Phiona Mutesi, Ugandan Teen, Goes From Slum To International Chess Stardom (VIDEO)

A 16-year-old from Uganda just wanted something to eat the day she wandered into a chess tournament that swept her out of the slums and into the international spotlight.

In 2011, Tim Crothers wrote a viral piece for ESPN Magazine about Phiona Mutesi. The story is once again getting attention as Crothers tours the U.S. this week to promote a full-length book about the teen, who he says is "the ultimate underdog."

"Before I discovered chess... I was living on the streets," Mutesi told CNN in an interview broadcast on Monday. "You couldn't have anything to eat at the streets."

In 2005, a hungry Mutesi arrived at a missionary where 28-year-old Ugandan Robert Katende was teaching locals to play chess in exchange for a cup of porridge, the Guardian reported. Her brother, who was with her, had seen the tournaments before and also needed food.

"I had never heard of chess," she told the paper. "But I liked how the pieces looked."

Katende showed the basics to Mutesi, who was nine at the time, and she became determined to keep playing. According to ESPN, she walked six kilometers per day to play chess, competing in matches as Katende coached her on various strategies.

Together, they schemed to overtake a local boy who had beaten her in her early days using a move called the Fool's Mate that can embarrass beginners. To the amazement of the rest of the players, she won their rematch.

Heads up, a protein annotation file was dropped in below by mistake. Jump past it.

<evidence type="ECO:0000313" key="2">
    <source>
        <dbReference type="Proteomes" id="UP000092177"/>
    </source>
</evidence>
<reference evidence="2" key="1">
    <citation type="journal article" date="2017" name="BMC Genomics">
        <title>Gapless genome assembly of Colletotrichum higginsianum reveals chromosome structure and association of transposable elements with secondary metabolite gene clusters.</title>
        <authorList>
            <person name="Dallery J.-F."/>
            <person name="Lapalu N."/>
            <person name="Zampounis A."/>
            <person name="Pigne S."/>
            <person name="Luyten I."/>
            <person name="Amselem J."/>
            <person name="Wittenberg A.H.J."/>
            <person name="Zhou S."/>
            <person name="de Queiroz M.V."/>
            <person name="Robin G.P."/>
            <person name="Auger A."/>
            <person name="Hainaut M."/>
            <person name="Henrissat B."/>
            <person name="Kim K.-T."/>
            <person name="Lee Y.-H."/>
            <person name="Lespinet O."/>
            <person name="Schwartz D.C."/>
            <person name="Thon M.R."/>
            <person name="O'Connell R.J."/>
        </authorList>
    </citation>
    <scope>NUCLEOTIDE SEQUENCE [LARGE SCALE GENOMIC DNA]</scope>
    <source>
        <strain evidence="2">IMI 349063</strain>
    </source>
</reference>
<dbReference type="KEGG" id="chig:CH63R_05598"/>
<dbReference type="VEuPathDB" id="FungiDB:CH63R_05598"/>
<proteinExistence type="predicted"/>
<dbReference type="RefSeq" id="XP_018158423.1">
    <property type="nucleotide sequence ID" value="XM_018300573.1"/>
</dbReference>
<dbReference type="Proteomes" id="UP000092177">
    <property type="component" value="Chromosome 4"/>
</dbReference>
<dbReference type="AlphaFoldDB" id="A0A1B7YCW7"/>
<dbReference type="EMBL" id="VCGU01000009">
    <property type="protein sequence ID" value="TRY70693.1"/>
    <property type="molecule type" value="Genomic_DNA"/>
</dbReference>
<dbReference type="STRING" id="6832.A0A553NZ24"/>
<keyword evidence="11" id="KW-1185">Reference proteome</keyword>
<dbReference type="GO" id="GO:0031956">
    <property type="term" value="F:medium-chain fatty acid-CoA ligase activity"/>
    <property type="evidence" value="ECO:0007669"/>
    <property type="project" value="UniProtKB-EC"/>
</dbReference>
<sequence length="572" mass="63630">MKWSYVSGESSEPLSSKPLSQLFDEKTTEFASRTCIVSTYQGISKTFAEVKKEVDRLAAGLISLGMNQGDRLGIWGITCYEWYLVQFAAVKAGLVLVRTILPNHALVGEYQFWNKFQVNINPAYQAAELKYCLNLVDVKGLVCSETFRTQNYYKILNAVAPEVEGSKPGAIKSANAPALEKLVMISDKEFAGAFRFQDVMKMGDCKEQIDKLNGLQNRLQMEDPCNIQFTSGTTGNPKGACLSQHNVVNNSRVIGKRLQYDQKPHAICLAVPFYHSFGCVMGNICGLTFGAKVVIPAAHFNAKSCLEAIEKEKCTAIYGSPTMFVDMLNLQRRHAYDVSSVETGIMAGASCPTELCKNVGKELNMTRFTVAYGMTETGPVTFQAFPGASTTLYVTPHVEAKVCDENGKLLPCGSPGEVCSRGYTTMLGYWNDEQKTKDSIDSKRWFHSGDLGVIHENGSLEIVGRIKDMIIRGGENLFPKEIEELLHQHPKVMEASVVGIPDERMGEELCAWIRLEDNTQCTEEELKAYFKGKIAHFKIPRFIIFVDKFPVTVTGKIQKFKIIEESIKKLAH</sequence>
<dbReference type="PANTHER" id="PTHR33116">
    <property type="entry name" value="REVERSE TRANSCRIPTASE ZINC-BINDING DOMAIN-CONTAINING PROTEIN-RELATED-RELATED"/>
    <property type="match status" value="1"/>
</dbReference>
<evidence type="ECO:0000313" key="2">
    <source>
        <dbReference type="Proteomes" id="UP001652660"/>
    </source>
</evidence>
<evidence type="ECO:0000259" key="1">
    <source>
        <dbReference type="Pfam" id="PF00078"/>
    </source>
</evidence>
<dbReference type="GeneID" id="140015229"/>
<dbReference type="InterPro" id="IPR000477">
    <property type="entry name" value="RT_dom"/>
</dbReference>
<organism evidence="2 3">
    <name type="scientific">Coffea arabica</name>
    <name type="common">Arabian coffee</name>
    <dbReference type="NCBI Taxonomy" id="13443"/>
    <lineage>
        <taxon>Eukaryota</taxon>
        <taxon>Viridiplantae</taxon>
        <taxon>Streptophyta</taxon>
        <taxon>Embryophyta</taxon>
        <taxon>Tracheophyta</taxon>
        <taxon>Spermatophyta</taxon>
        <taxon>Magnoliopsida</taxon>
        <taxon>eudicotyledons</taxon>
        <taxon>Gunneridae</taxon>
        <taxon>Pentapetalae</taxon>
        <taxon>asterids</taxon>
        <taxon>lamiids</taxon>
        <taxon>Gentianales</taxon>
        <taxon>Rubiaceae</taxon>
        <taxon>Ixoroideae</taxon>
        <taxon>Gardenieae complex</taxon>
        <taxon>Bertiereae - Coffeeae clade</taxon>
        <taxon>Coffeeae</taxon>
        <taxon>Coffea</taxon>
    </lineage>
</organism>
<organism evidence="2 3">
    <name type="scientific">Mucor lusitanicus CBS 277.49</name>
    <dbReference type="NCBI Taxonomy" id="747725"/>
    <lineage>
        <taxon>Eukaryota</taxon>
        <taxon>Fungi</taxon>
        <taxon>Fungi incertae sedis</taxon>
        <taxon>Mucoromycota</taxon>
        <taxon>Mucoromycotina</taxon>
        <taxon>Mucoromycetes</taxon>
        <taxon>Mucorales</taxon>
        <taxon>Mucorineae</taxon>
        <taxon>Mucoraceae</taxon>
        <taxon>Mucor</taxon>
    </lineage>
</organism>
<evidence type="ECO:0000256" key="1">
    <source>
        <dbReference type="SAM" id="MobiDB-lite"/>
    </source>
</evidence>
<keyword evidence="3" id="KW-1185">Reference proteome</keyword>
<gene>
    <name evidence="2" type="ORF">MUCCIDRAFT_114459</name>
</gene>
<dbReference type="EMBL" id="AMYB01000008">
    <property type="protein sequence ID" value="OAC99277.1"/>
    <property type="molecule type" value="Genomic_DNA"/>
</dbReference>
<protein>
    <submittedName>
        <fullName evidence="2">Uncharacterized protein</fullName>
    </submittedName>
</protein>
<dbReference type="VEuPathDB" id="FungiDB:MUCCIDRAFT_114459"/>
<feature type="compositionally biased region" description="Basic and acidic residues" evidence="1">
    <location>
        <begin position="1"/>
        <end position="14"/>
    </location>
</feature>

"She plays very aggressively, like a boy," one local said. "She likes to attack, and when you play against her, it feels like she's always pushing you backward until you have nowhere to move."

Weeks later, she could beat Katende, who knew at that moment that it was time to expand her chess game. He said her remarkable skill -- much of it natural, he believes -- allowed them to go to high-profile events.

Earlier this year, she earned the title of Woman Candidate Master at the 40th Chess Olympiad, according to Fox Charlotte. She's also the youngest winner of the African Chess Championship.

Additionally, chess has provided the teen with an opportunity to go back to school, where she wants to study to become a doctor, she told CNN.

Crothers explains in his book "The Queen of Katwe" -- which has been optioned as a movie by Disney -- why she's "the ultimate underdog." She's a female from poverty-stricken Uganda, where men and boys receive most of the opportunities. Her father died from AIDS, and her mother worries she might be HIV-positive.

The struggles parallel the game of chess, which requires abstract thinking, problem-solving and -- above all, perhaps -- a will to survive.



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